Geeks With Blogs
Kyle Burns

In this blog post I intend to capture some thoughts on code optimization in general and on how the new version of RedGate's ANTs Performance Profiler can be used to "optimize optimization".

As developer's trying first to drive business value, many latch onto the mantra "Don't optimize too early".  As with many axiom's, the spirit is right on - if you allow solving the business problem to wait while you shave milliseconds off of a process that takes minutes or you have found the best memory management technique in the world that renders your code completely unreadable, then you fail in your primary task.  A much better approach is to solve the problem in as straight-forward a manner as possible, keeping in mind standard coding practices in regards to performance and scalability.  Once you have working code that solves the business problem, you can decide if it's time to optimize.

So, why optimize something that's working and meets a business need?  In my opinion, there are two main reasons.  The first reason would be that the application is not performing to expectations.  This could be a very specific measure in the rare case where non-functional requirements actually exist that define performance metrics or general reports of "it's too slow" coming from users testing or using your application.  The second reason is that you find yourself with some spare bandwidth and schedule an optimization pass.  Either way, if you're like me you want to get the absolute best return on any investment that you put into optimization.

How do you approach optimization?  I ask this question often of people that I am interviewing and usually the reply is some variation of "well, I read the code and look for things that I know are bad, change those things, and run the code again to see if it's better".  I wouldn't want my auto mechanic being paid by the hour to do that, so why do we think it's a reasonable approach for a developer?  I think the answer lies in the fact that most developers do not have a tool to help plan optimization sessions that is easy to use and understand.  We spend a lot of time learning the facets of our trade that directly correspond to delivery, which leaves little time or desire for becoming experts in the tools that Microsoft provides.  In order for me to add an auxilliary tool to my belt, it needs to save me time and not require to become an expert in the tool itself.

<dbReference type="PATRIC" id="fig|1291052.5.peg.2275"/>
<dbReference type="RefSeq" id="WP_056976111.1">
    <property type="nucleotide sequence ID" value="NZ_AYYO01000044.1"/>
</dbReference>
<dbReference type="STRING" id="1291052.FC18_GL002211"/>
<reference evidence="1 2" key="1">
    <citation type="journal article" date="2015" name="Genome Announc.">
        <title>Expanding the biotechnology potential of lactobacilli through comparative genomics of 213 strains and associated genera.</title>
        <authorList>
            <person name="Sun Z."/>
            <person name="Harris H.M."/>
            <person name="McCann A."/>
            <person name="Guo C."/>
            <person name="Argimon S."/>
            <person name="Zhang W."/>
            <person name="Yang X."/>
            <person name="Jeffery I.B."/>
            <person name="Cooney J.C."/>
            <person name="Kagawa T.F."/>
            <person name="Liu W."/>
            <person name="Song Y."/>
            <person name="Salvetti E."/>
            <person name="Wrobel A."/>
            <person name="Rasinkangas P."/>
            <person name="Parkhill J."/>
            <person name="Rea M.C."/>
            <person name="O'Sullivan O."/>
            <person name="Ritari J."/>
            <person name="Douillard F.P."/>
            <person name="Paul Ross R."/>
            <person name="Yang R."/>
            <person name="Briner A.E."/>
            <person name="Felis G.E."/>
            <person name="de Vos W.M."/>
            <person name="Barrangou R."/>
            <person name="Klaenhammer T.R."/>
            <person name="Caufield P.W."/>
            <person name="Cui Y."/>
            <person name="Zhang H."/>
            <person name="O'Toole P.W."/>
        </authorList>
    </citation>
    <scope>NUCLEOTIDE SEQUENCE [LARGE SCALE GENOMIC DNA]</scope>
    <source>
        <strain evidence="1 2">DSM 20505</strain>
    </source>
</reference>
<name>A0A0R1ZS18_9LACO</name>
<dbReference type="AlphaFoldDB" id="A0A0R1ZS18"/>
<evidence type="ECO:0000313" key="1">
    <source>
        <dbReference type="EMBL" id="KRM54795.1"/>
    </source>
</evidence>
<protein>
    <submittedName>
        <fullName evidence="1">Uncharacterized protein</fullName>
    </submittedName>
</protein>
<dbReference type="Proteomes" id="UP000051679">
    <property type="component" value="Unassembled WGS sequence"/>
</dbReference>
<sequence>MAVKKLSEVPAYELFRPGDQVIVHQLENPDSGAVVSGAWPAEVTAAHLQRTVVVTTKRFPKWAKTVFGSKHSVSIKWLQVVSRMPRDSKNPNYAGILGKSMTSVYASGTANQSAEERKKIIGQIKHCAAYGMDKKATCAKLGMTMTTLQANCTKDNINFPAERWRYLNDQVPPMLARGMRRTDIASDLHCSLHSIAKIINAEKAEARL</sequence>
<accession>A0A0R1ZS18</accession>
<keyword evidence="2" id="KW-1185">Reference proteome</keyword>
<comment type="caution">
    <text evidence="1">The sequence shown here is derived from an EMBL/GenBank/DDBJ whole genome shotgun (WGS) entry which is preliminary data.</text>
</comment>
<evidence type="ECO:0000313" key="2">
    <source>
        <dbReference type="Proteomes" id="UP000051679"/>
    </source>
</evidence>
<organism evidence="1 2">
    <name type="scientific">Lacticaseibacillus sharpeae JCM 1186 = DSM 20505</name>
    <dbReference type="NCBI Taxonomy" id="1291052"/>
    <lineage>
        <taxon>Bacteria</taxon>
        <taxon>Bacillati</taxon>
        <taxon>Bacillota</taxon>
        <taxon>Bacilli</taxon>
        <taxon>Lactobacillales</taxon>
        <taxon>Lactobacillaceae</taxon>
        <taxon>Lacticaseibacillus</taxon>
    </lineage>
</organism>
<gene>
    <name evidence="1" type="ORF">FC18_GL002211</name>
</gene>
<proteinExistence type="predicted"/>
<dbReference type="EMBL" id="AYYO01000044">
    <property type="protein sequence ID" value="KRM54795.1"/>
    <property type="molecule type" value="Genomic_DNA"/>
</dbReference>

I decided to start looking at Redgate's ANTS Performance Profiler 7.0 (trial downloaded from last night following a couple discussions at work last week about optimization and receiving an email about the tool.  My initial pass at the product was an evaluation against the "it just works" test.  I wanted to know if I could install the tool and without referencing any documentation profile an application and comprehend the results.  The install went as smoothly as you'd expect of any modern Windows application with the exception of having received an error message referencing the initialization of Reflector (which also installed with the trial) that I used the automated error reporting to send to Redgate.  I wrote a quick console application utilizing three different methods of building a large string ("+=" concatenization, StringBuilder, and StringBuilder initialized with a capacity equal to the size of the string that would be built).  I clicked the "start profile" button from my ANTS menu, received a message that I needed to build first, built the project, clicked the menu item again, and a couple minutes later (I made some REALLY big strings) had a an interactive report in front of me whose default view contained a timeline of performance counter information, a treegrid labeled "Call Tree" that had already expanded a "hot path" drilling down to the method using the most overall time in the application run, and a third pane that I couldn't initially tell it's use but displayed source code and metrics when I selected a method in the Call Tree (this is where Reflector comes in). 

The basic "does it just work" test passed with flying colors.  The setup work required to profile the application was no more than the setup work required to run the application and, as a "mere mortal" developer, I was able to immediately get derive value from the results with no investment in learning the tool.  I can easily see this tool paying for itself in the time saved on a single optimization session by taking the guesswork out of where the most impactful changes can be made (do I focus on the method that executes in 500ms and is called once or the one that executes in 50ms and is called 1000 times?).

I plan on spending quite a bit more time over the next week or so with this tool and dig into less trivial examples and features that actually require some study.  My next couple posts will focus on nuggets gleaned from this exploration.  If you have found any cool features of this product I'd love to hear about it as well.

Posted on Wednesday, February 29, 2012 8:54 AM | Back to top

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